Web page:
(L-R) BS/MBA students Catherine Heil, Jeremy Elias, and Mallory Miller prepare for this week's company analysis

Manchester is just as we left it. To quote the SkyNews weatherman today was “cool and showery”. This is quite a transition from 80 F and sunny in Paris, Barcelona, and Grenoble. So, it’s perfect weather for our task at hand.

If you read yesterday’s post you already know the plans for this week. We will work in groups of six to complete an in-depth analysis of a company which entered the European market. Our group analysis will culminate with a 7000 word paper due on Friday. This is not to mention our exam on Thursday covering all the lecture material of the past four weeks.

Our work this week allows us to see the struggles and triumphs of doing business in Europe. Many professors in our MBA courses utilized case-studies of multinational companies. So, this manner of work is very familiar to each of us. The difference is the knowledge and experience gained since arriving in Europe. This is a wonderful opportunity to pair our MBA knowledge with our newly gained international experience.

Tomorrow will be another riveting day of paper writing. Just in case that isn’t enough of a reason for you to return I will be adding a new blog element…video. For your viewing pleasure tomorrow’s post will include a video excerpt of the Bastille Day fireworks. But I’m sure you would have been back, anyway.


Manchester: Public Transit

19 Jul 2011

by Ben H.

Click the image above for a video of the Bastille Day fireworks

Today (Tuesday) was another exciting day of paper writing and group meetings. If you didn’t read the first sentence with at least a hint of sarcasm I will wait while you give it another try. On a more serious note it’s obvious these types of activities are vital to the comprehension and application of our new understanding of doing business in Europe. Since these days make for boring blog posts Brent White suggested I offer the group’s general impression of pubic transportation in Europe.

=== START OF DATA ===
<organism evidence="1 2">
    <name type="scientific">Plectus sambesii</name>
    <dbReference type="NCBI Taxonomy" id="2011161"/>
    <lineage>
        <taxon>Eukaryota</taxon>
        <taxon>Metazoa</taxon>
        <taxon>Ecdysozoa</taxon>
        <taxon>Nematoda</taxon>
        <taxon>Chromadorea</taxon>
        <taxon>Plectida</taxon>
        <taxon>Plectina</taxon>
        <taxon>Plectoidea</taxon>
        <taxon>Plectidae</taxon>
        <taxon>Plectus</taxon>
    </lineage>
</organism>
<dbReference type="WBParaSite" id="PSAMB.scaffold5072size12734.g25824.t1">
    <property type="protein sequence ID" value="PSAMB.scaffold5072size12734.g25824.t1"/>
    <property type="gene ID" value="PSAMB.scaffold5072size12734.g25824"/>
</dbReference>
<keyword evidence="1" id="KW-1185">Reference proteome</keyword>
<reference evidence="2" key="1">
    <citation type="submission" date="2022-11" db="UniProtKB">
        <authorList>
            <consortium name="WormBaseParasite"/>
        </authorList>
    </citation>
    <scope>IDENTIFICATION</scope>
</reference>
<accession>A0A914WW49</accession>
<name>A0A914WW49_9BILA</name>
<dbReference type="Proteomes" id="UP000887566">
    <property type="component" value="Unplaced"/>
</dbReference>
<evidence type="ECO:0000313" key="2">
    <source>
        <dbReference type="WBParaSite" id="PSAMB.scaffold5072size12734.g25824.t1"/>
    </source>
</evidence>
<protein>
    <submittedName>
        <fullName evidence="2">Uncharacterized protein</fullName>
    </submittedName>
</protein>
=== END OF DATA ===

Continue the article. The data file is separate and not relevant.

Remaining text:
As a whole our group of BS/MBA students have been impressed by the effectiveness of Europe’s public transit system. As you would expect in any major world city, the places we visited offered a mixture of bus, tram, and/or subway transportation. Once you learn how to use one city’s transit system it is very easy to pick-up that of the next city.

On a few occasions our discussion turned to pubic transit in Lexington. For those of us who took Dr. Dalhstrom’s “Green Marketing” MBA course we are aware of the potentially positive environmental and economic impact of good public transit. Lexington could take a cue from Grenoble, France. The metropolitan area of Grenoble is roughly equal to that of Lexington and boasts an excellent street-level tram system.

Tomorrow (Wednesday) we continue work on our group case studies and studying for Thursday’s exam. Check back then for more retrospective discussion from our trip.


Manchester: An Immersive Experience

20 Jul 2011

by Ben H.

UK BS/MBA students enjoy the sunset over Grenoble, France (L-R: Carson Edwards, Ben Hodson, Mallory Miller, Jake Webb, Catherine Heil, Clayton Cross) PHOTO: Jeremy Elias

Another full day of paper writing and studying has come to an end here in Manchester. Tomorrow afternoon (Thursday) we take our final exam. On Friday our group case study paper is due. Despite having plenty to keep us busy we can’t help but notice the local headlines concerning the state of EU member countries.

The media is closely watching the outcome of an emergency meeting on Thursday to discuss the economic crisis in the EU. Steven Erlanger in a recent online articlefor the International Herald Tribune states awareness is growing that “Greece is effectively insolvent, contagion is spreading to Italy and Spain, and time is running out to shore up confidence in the euro”.

One of the advantages of studying the EU while traveling in Europe is the opportunity to experience our field of study first hand. I would liken it to studying Spanish in Spain or French culinary arts in France. By immersing ourselves in the EU for the past five weeks we have gained a perspective that can’t be taught stateside. Coupling our MBA studies with this international experience provides us with a solid foundation for the realm of multinational business.